Sweden to criminalize pro-Palestine sentiments

Hundreds of people rally in Stockholm’s Sergel Torg Plaza on 16 May to protest Israel’s bombardment of Gaza. (Rob Schoenbaum/ Polaris)

Sweden stood out among European countries in 2016 when it declared the boycott, divestment, and sanctions (BDS) campaign spearheaded by Palestinians to be a legitimate political movement that should be safeguarded from punishment.

However, under the pretense of combatting anti-Jewish hatred, Prime Minister Stefan Löfven's government is moving toward criminalizing criticism of Israel and its racist state ideology Zionism.

The Malmö International Forum on Holocaust Remembrance and Antisemitism is taking place this week in Sweden.

Israel lobbyists and EU officials are expected to participate to silence criticism of Israel's breaches of Palestinian rights.

UN Secretary-General Antonio Guterres, European Commission President Ursula von der Leyen, and Israel's incoming president, Isaac Herzog, are high-profile speakers. Herzog has long dehumanized Palestinians and Muslims and supported violence against them.

Herzog was also active in the current defamation effort to portray UK Labour Party leader Jeremy Corbyn and his followers as anti-Semitic for supporting Palestinian rights.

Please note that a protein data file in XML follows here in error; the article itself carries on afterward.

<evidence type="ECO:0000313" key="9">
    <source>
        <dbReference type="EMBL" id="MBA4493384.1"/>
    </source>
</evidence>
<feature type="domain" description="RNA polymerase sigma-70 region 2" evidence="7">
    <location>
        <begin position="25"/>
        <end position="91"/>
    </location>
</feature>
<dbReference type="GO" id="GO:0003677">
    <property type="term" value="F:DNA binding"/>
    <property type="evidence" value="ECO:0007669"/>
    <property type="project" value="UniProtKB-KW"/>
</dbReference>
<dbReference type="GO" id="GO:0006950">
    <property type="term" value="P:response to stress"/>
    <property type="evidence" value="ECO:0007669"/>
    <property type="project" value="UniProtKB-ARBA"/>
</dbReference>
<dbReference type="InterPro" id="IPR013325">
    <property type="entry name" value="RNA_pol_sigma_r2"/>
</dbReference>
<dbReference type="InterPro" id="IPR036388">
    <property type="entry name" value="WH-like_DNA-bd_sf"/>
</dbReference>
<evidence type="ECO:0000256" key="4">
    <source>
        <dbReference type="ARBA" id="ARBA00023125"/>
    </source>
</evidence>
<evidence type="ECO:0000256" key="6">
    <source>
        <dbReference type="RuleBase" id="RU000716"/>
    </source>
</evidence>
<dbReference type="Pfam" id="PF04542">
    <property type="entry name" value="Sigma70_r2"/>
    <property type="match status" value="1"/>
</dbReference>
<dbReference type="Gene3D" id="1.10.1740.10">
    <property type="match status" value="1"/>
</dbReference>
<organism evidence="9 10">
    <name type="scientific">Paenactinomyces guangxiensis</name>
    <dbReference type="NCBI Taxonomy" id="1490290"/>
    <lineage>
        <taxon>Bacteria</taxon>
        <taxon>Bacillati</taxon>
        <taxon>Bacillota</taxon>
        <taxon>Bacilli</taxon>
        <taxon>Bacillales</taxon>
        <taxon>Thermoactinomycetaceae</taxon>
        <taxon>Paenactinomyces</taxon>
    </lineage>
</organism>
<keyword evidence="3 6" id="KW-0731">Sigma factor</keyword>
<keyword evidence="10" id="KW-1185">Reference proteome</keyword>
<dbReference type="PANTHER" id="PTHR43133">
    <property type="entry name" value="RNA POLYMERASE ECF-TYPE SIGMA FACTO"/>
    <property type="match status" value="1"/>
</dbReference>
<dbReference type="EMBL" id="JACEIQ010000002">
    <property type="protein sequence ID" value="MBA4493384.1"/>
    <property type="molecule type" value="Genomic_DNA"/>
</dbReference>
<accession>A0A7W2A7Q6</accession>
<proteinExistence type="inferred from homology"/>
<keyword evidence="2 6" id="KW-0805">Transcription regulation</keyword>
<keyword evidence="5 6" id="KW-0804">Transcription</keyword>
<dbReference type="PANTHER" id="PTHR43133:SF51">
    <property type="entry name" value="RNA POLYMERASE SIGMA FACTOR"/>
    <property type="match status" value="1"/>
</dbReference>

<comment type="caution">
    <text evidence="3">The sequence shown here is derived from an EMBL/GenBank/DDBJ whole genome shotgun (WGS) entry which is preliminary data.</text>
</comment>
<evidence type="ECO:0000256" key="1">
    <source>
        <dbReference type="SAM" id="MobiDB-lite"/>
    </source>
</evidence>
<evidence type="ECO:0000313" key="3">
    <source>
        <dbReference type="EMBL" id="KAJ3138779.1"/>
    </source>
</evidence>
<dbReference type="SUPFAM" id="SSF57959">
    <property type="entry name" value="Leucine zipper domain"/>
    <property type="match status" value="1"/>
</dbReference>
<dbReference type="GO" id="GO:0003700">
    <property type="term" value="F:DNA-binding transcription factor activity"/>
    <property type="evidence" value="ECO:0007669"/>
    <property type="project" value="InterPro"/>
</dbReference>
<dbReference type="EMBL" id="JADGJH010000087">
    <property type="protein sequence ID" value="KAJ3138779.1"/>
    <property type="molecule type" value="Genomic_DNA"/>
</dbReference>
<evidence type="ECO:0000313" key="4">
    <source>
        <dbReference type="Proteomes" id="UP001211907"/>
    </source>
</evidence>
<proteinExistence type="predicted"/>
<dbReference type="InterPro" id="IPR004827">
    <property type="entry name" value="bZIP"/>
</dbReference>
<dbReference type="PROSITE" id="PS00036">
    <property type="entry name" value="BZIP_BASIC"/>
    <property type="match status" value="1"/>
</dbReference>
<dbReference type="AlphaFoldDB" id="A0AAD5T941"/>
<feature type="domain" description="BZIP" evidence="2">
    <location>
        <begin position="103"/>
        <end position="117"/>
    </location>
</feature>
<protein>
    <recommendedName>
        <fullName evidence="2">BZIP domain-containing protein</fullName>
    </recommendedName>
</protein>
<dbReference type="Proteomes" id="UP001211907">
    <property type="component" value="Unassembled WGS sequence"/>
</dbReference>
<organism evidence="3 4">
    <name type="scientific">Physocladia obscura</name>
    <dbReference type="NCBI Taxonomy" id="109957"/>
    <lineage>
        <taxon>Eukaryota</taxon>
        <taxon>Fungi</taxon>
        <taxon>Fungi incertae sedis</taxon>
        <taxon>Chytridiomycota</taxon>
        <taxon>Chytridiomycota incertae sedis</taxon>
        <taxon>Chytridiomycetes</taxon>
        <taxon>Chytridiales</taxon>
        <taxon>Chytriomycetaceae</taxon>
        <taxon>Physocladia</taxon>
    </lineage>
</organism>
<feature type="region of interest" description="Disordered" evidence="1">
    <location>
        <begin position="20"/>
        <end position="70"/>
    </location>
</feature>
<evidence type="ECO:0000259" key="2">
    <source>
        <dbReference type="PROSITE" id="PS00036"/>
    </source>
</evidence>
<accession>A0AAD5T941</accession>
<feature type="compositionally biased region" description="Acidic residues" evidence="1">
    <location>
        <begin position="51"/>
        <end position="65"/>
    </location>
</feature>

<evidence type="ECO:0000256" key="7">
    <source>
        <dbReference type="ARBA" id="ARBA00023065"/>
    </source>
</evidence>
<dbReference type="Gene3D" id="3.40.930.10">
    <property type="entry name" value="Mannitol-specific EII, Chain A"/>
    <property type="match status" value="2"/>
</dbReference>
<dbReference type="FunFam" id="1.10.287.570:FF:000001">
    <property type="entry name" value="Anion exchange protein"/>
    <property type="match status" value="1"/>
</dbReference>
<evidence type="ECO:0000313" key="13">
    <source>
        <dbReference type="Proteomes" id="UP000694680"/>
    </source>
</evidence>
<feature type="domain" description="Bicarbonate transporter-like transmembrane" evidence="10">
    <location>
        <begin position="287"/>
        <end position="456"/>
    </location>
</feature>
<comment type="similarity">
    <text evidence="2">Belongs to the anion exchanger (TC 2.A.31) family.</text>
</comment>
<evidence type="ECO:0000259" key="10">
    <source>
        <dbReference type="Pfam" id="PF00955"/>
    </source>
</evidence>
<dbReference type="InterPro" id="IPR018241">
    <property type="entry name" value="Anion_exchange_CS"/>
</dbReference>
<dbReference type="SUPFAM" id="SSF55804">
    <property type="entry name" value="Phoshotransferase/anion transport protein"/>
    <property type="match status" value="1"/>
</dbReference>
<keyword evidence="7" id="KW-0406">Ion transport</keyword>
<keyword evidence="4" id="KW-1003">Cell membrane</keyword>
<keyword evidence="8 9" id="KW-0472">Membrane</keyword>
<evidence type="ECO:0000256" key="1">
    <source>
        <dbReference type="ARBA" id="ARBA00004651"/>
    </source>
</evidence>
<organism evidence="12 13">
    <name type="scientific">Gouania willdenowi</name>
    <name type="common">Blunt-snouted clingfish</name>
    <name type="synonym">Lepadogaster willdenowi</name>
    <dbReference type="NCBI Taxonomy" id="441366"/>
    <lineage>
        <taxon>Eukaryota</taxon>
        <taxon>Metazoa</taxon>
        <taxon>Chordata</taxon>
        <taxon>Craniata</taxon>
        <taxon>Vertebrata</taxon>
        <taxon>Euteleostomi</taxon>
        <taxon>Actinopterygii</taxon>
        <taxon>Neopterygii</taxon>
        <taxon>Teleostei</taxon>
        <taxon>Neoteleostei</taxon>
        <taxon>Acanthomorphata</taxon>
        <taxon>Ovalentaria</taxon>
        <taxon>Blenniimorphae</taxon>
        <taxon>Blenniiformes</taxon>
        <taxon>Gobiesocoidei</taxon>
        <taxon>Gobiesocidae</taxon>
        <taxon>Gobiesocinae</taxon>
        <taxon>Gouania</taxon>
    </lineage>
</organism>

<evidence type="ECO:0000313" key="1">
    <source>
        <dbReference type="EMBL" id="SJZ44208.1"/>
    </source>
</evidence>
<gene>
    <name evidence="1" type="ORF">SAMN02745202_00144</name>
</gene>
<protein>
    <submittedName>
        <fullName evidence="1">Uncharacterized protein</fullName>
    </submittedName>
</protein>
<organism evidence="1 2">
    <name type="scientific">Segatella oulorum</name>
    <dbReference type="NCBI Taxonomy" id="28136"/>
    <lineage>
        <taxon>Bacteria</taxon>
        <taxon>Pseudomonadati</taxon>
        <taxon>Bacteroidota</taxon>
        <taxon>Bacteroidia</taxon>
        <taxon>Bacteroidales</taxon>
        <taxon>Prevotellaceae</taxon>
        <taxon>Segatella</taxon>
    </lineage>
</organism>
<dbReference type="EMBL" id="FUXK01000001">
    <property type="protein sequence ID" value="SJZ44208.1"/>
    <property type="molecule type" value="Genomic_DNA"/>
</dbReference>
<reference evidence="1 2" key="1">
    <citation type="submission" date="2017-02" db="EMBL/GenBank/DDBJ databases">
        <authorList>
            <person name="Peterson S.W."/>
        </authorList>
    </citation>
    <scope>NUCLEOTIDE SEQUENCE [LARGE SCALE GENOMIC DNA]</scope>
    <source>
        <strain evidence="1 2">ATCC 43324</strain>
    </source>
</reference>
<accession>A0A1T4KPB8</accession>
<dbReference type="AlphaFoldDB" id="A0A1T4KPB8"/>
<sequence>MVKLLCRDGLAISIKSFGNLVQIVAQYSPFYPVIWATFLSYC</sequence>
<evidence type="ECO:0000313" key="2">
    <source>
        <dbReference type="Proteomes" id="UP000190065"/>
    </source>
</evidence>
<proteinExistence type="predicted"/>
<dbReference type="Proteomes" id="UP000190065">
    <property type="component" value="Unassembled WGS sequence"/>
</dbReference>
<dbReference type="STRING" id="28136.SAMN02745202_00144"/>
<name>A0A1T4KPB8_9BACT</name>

One of the main goals of the Malmö meeting is to solidify the so-called IHRA definition of anti-Semitism, which Israel and its lobby have actively advocated.

This definition is renowned for conflating anti-Israel and anti-Zionist criticism with anti-Jewish hatred.

"Cautionary note"

Sweden has promised to implement its own "action program" against anti-Semitism, Islamophobia, and other forms of intolerance as the host country.

This will involve "intensified police efforts to combat racism and hate crime," as well as the creation of a "research agency" within the Swedish defense ministry to "continuously monitor anti-Semitism and other forms of racism."

The Swedish government declares that "organized racism and support for organized racism will be criminalized."

The fact that Sweden's approach to anti-Semitism will be based on the IHRA definition should be cause for concern, as it opens the door to criminalizing support for Palestinian rights by erroneously characterizing it as "hate."

While that may appear excessive, hundreds of international anti-Semitism researchers, many of whom are Jewish or Israeli, have issued a "stern warning against the politicization of the anti-Semitism fight."

They are urging leaders to "reject and counter this instrumentalization" during the Malmö gathering.

The experts add, "We notice coordination with and reliance on lobby organizations shielding the Israeli government."

Their comment has been widely reported in Swedish and European news outlets.

According to the experts, the IHRA definition is being used to "legitimize wrongful accusations of anti-Semitism" and is being "weaponized against human rights organizations and solidarity activists who denounce Israel's occupation and human rights violations."